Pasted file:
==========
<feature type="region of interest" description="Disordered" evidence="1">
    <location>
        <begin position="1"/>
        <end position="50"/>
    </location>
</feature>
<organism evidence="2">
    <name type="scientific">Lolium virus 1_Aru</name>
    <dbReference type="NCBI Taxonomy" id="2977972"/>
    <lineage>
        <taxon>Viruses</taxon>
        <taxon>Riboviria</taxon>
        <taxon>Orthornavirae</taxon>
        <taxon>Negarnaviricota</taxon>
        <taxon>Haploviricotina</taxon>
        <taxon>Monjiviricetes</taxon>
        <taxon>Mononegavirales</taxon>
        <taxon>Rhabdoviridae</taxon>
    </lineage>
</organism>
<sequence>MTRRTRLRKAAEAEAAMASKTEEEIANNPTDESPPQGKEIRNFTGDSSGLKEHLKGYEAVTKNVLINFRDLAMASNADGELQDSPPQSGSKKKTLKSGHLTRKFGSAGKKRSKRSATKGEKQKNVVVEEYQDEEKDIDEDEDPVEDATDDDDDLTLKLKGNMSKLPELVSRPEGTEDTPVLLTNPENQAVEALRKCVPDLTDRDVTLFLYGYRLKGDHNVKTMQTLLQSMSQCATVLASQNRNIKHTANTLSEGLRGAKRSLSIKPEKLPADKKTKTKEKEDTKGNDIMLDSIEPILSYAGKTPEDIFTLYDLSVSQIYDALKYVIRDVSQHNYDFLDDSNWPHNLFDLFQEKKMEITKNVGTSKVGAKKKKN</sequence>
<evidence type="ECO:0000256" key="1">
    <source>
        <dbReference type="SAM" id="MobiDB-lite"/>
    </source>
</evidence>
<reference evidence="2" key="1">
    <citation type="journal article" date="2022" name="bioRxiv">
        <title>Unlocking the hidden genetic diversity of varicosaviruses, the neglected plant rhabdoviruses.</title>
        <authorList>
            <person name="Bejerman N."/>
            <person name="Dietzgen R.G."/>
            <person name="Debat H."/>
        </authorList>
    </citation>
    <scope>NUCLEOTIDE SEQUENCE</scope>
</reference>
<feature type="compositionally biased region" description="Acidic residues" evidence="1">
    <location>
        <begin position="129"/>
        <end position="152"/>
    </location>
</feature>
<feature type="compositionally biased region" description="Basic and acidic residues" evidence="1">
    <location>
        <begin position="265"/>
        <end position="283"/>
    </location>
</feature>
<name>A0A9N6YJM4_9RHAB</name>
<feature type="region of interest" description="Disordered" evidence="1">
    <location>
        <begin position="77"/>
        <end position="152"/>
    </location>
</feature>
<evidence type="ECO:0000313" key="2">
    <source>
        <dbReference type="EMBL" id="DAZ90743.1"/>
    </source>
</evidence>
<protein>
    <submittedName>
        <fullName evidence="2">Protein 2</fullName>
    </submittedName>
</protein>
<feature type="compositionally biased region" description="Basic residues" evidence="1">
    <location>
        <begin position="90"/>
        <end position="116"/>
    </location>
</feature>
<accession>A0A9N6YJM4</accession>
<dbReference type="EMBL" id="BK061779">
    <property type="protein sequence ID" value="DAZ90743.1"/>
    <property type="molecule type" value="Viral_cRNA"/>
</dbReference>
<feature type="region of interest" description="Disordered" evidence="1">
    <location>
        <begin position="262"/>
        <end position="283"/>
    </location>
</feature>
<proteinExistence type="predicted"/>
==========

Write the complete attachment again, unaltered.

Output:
<feature type="region of interest" description="Disordered" evidence="1">
    <location>
        <begin position="1"/>
        <end position="50"/>
    </location>
</feature>
<organism evidence="2">
    <name type="scientific">Lolium virus 1_Aru</name>
    <dbReference type="NCBI Taxonomy" id="2977972"/>
    <lineage>
        <taxon>Viruses</taxon>
        <taxon>Riboviria</taxon>
        <taxon>Orthornavirae</taxon>
        <taxon>Negarnaviricota</taxon>
        <taxon>Haploviricotina</taxon>
        <taxon>Monjiviricetes</taxon>
        <taxon>Mononegavirales</taxon>
        <taxon>Rhabdoviridae</taxon>
    </lineage>
</organism>
<sequence>MTRRTRLRKAAEAEAAMASKTEEEIANNPTDESPPQGKEIRNFTGDSSGLKEHLKGYEAVTKNVLINFRDLAMASNADGELQDSPPQSGSKKKTLKSGHLTRKFGSAGKKRSKRSATKGEKQKNVVVEEYQDEEKDIDEDEDPVEDATDDDDDLTLKLKGNMSKLPELVSRPEGTEDTPVLLTNPENQAVEALRKCVPDLTDRDVTLFLYGYRLKGDHNVKTMQTLLQSMSQCATVLASQNRNIKHTANTLSEGLRGAKRSLSIKPEKLPADKKTKTKEKEDTKGNDIMLDSIEPILSYAGKTPEDIFTLYDLSVSQIYDALKYVIRDVSQHNYDFLDDSNWPHNLFDLFQEKKMEITKNVGTSKVGAKKKKN</sequence>
<evidence type="ECO:0000256" key="1">
    <source>
        <dbReference type="SAM" id="MobiDB-lite"/>
    </source>
</evidence>
<reference evidence="2" key="1">
    <citation type="journal article" date="2022" name="bioRxiv">
        <title>Unlocking the hidden genetic diversity of varicosaviruses, the neglected plant rhabdoviruses.</title>
        <authorList>
            <person name="Bejerman N."/>
            <person name="Dietzgen R.G."/>
            <person name="Debat H."/>
        </authorList>
    </citation>
    <scope>NUCLEOTIDE SEQUENCE</scope>
</reference>
<feature type="compositionally biased region" description="Acidic residues" evidence="1">
    <location>
        <begin position="129"/>
        <end position="152"/>
    </location>
</feature>
<feature type="compositionally biased region" description="Basic and acidic residues" evidence="1">
    <location>
        <begin position="265"/>
        <end position="283"/>
    </location>
</feature>
<name>A0A9N6YJM4_9RHAB</name>
<feature type="region of interest" description="Disordered" evidence="1">
    <location>
        <begin position="77"/>
        <end position="152"/>
    </location>
</feature>
<evidence type="ECO:0000313" key="2">
    <source>
        <dbReference type="EMBL" id="DAZ90743.1"/>
    </source>
</evidence>
<protein>
    <submittedName>
        <fullName evidence="2">Protein 2</fullName>
    </submittedName>
</protein>
<feature type="compositionally biased region" description="Basic residues" evidence="1">
    <location>
        <begin position="90"/>
        <end position="116"/>
    </location>
</feature>
<accession>A0A9N6YJM4</accession>
<dbReference type="EMBL" id="BK061779">
    <property type="protein sequence ID" value="DAZ90743.1"/>
    <property type="molecule type" value="Viral_cRNA"/>
</dbReference>
<feature type="region of interest" description="Disordered" evidence="1">
    <location>
        <begin position="262"/>
        <end position="283"/>
    </location>
</feature>
<proteinExistence type="predicted"/>